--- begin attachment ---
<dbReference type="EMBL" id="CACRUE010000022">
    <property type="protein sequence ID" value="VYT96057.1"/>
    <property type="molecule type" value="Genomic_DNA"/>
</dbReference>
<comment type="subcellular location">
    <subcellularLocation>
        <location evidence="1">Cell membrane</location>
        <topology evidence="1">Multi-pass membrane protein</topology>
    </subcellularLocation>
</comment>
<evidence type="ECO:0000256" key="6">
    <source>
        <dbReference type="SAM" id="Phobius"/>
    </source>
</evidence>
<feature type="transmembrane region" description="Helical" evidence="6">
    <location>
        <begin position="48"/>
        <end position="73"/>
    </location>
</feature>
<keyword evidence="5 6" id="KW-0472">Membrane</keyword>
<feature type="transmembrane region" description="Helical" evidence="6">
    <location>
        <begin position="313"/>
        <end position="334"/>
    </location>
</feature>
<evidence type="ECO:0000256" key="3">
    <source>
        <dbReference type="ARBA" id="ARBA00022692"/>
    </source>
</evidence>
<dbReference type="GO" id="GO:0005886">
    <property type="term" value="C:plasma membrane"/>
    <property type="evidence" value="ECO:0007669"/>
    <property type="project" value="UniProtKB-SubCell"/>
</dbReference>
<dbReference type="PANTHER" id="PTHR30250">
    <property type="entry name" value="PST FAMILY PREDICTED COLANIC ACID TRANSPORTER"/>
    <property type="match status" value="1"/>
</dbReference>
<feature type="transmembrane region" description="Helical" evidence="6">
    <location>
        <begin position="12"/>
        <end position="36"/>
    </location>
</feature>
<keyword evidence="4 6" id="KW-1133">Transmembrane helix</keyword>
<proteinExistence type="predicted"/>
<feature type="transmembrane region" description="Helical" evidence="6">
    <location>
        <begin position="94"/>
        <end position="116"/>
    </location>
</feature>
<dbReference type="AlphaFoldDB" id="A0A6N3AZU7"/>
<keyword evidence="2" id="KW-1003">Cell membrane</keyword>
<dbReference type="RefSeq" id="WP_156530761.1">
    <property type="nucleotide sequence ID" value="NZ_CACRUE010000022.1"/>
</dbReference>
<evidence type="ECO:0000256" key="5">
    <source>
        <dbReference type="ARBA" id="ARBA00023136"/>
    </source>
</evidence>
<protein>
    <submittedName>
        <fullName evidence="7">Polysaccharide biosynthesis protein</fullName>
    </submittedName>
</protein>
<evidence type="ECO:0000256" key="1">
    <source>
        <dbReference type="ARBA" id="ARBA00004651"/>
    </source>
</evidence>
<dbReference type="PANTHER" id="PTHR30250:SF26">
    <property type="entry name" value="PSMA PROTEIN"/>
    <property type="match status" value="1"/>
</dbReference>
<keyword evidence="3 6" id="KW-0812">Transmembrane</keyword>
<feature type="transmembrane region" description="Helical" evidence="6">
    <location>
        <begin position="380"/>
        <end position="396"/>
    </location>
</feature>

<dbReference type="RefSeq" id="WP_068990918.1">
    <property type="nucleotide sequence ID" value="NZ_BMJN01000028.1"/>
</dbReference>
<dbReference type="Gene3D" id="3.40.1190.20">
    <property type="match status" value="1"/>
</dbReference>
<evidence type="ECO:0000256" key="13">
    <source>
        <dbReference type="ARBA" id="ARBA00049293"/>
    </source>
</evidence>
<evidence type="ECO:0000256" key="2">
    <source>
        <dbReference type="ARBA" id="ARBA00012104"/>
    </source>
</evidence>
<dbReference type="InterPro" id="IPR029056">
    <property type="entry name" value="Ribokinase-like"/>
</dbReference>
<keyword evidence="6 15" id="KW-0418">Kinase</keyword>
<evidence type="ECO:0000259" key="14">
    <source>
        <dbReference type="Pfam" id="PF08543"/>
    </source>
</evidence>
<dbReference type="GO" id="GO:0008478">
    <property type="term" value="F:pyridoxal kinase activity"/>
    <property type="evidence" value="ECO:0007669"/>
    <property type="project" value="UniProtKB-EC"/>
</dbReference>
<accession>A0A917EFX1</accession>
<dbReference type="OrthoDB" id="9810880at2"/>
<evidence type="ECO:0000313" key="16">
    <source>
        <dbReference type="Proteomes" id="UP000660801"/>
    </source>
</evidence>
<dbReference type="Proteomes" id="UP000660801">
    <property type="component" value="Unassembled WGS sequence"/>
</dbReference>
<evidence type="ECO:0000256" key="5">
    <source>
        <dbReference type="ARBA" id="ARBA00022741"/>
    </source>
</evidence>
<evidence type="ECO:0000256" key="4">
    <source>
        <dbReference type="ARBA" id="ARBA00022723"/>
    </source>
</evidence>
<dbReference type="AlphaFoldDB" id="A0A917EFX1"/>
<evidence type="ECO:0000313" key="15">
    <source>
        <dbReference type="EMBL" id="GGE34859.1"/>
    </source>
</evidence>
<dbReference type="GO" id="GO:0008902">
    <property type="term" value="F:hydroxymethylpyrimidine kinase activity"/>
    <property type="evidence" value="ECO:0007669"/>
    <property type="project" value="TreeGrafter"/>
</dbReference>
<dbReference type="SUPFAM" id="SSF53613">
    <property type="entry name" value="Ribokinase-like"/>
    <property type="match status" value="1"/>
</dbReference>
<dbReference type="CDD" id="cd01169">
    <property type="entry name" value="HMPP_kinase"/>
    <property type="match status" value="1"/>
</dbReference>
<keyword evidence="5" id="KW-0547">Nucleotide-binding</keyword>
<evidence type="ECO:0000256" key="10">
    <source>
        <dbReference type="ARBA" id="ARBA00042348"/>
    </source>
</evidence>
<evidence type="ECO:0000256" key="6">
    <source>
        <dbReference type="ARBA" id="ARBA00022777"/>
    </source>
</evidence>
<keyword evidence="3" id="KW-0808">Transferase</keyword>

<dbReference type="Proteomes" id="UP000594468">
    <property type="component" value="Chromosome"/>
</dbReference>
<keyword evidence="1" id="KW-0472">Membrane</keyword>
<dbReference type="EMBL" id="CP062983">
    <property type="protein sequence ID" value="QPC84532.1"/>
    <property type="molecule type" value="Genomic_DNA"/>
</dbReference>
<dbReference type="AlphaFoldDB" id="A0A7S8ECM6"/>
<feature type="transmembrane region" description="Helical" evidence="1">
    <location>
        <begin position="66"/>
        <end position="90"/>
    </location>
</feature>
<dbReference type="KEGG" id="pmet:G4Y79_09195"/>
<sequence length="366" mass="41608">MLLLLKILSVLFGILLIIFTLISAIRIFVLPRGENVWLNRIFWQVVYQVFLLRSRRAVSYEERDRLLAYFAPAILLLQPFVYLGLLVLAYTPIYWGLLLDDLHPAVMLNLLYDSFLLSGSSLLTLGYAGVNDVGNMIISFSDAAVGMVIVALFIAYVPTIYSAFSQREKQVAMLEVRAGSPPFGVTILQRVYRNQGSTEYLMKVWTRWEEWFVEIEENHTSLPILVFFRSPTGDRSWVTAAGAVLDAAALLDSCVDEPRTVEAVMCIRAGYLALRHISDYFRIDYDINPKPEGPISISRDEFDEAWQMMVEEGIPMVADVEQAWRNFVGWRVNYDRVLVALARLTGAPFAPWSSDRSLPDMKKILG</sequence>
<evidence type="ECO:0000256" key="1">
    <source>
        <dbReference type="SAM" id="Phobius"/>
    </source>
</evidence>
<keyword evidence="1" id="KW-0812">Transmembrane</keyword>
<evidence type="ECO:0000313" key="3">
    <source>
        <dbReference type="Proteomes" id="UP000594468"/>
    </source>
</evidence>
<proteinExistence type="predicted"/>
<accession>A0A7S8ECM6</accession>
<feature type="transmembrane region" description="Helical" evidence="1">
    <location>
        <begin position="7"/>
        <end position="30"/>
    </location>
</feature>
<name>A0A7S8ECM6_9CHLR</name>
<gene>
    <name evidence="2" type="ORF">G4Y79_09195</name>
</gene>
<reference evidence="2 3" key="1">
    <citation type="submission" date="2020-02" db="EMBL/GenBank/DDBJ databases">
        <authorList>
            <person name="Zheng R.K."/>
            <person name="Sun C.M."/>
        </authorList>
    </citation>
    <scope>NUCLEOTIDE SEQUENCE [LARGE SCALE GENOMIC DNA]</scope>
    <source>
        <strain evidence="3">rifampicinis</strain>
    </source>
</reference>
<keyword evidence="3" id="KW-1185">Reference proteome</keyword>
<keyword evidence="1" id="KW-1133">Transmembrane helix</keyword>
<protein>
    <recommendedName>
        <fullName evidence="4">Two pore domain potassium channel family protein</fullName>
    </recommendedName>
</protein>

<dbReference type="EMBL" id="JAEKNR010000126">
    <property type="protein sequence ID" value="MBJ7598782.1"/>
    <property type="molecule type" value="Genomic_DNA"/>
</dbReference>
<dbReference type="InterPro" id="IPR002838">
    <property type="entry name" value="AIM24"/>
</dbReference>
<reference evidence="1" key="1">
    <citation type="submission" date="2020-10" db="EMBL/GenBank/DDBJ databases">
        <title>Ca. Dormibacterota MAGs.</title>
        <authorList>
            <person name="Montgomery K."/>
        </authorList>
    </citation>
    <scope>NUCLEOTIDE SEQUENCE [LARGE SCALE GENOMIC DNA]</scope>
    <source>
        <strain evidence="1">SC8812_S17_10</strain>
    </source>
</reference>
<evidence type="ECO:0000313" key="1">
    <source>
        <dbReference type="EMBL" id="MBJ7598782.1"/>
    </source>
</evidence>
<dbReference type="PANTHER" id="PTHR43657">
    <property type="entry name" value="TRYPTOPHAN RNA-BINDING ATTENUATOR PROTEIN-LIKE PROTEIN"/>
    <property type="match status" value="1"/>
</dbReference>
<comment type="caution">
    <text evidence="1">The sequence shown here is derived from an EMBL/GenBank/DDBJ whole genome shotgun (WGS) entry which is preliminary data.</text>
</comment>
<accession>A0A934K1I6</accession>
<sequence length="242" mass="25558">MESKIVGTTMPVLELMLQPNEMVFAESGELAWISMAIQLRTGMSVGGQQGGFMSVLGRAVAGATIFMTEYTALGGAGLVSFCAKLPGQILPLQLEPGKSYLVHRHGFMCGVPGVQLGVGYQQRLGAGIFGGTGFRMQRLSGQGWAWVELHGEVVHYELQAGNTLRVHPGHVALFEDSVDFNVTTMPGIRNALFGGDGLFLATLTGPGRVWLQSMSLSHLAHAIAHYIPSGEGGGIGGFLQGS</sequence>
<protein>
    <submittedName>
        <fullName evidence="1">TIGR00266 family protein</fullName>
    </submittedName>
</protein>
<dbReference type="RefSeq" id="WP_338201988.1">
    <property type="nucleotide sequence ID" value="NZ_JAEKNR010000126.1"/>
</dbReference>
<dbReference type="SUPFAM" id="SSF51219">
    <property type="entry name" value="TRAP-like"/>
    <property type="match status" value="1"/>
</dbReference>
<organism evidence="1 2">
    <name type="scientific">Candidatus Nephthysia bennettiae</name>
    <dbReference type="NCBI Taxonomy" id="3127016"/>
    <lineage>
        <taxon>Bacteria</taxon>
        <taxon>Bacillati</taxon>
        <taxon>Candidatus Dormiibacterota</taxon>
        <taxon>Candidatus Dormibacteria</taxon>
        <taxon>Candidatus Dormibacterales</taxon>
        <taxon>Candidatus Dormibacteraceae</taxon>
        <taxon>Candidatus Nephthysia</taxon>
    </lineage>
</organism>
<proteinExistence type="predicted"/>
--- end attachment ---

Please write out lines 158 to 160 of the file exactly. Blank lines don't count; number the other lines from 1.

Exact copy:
<evidence type="ECO:0000256" key="10">
    <source>
        <dbReference type="ARBA" id="ARBA00042348"/>